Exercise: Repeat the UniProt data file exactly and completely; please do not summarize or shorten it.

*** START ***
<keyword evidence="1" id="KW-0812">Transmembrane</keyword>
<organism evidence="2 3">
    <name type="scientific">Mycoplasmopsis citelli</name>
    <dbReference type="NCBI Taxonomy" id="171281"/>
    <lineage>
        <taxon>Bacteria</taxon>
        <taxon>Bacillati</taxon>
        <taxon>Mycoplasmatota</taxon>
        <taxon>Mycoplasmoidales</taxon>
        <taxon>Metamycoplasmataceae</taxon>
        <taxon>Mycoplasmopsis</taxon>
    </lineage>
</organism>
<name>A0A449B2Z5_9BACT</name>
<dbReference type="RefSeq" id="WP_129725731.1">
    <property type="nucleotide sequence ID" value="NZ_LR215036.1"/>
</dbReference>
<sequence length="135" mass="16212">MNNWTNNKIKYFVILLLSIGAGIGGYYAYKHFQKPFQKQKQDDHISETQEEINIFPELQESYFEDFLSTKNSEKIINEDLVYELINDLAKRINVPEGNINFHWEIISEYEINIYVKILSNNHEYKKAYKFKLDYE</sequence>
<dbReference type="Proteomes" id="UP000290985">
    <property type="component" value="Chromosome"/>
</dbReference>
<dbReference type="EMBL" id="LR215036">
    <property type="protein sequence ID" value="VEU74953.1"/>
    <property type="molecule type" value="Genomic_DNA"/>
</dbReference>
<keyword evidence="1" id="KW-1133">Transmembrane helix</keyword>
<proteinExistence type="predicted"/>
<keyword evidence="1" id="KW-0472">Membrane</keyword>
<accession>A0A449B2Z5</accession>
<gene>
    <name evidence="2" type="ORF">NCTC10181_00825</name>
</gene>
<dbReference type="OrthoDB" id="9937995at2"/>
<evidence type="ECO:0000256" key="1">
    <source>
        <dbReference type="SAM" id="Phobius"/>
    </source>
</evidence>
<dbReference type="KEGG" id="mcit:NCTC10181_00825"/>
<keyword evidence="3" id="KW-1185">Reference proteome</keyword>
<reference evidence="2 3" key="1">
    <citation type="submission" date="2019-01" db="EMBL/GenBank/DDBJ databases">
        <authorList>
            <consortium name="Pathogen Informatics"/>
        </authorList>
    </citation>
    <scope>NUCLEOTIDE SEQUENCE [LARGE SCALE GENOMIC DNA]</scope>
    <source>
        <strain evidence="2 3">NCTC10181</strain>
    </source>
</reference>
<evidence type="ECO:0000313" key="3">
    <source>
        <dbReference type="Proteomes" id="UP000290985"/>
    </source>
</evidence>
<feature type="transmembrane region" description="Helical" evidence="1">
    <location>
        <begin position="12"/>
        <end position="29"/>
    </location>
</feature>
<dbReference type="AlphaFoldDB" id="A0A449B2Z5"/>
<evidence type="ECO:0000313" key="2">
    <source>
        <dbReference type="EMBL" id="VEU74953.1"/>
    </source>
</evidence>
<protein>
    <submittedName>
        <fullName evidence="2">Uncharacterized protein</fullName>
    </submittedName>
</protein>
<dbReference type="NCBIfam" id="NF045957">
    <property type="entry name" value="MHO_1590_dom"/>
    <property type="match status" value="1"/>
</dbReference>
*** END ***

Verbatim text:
<keyword evidence="1" id="KW-0812">Transmembrane</keyword>
<organism evidence="2 3">
    <name type="scientific">Mycoplasmopsis citelli</name>
    <dbReference type="NCBI Taxonomy" id="171281"/>
    <lineage>
        <taxon>Bacteria</taxon>
        <taxon>Bacillati</taxon>
        <taxon>Mycoplasmatota</taxon>
        <taxon>Mycoplasmoidales</taxon>
        <taxon>Metamycoplasmataceae</taxon>
        <taxon>Mycoplasmopsis</taxon>
    </lineage>
</organism>
<name>A0A449B2Z5_9BACT</name>
<dbReference type="RefSeq" id="WP_129725731.1">
    <property type="nucleotide sequence ID" value="NZ_LR215036.1"/>
</dbReference>
<sequence length="135" mass="16212">MNNWTNNKIKYFVILLLSIGAGIGGYYAYKHFQKPFQKQKQDDHISETQEEINIFPELQESYFEDFLSTKNSEKIINEDLVYELINDLAKRINVPEGNINFHWEIISEYEINIYVKILSNNHEYKKAYKFKLDYE</sequence>
<dbReference type="Proteomes" id="UP000290985">
    <property type="component" value="Chromosome"/>
</dbReference>
<dbReference type="EMBL" id="LR215036">
    <property type="protein sequence ID" value="VEU74953.1"/>
    <property type="molecule type" value="Genomic_DNA"/>
</dbReference>
<keyword evidence="1" id="KW-1133">Transmembrane helix</keyword>
<proteinExistence type="predicted"/>
<keyword evidence="1" id="KW-0472">Membrane</keyword>
<accession>A0A449B2Z5</accession>
<gene>
    <name evidence="2" type="ORF">NCTC10181_00825</name>
</gene>
<dbReference type="OrthoDB" id="9937995at2"/>
<evidence type="ECO:0000256" key="1">
    <source>
        <dbReference type="SAM" id="Phobius"/>
    </source>
</evidence>
<dbReference type="KEGG" id="mcit:NCTC10181_00825"/>
<keyword evidence="3" id="KW-1185">Reference proteome</keyword>
<reference evidence="2 3" key="1">
    <citation type="submission" date="2019-01" db="EMBL/GenBank/DDBJ databases">
        <authorList>
            <consortium name="Pathogen Informatics"/>
        </authorList>
    </citation>
    <scope>NUCLEOTIDE SEQUENCE [LARGE SCALE GENOMIC DNA]</scope>
    <source>
        <strain evidence="2 3">NCTC10181</strain>
    </source>
</reference>
<evidence type="ECO:0000313" key="3">
    <source>
        <dbReference type="Proteomes" id="UP000290985"/>
    </source>
</evidence>
<feature type="transmembrane region" description="Helical" evidence="1">
    <location>
        <begin position="12"/>
        <end position="29"/>
    </location>
</feature>
<dbReference type="AlphaFoldDB" id="A0A449B2Z5"/>
<evidence type="ECO:0000313" key="2">
    <source>
        <dbReference type="EMBL" id="VEU74953.1"/>
    </source>
</evidence>
<protein>
    <submittedName>
        <fullName evidence="2">Uncharacterized protein</fullName>
    </submittedName>
</protein>
<dbReference type="NCBIfam" id="NF045957">
    <property type="entry name" value="MHO_1590_dom"/>
    <property type="match status" value="1"/>
</dbReference>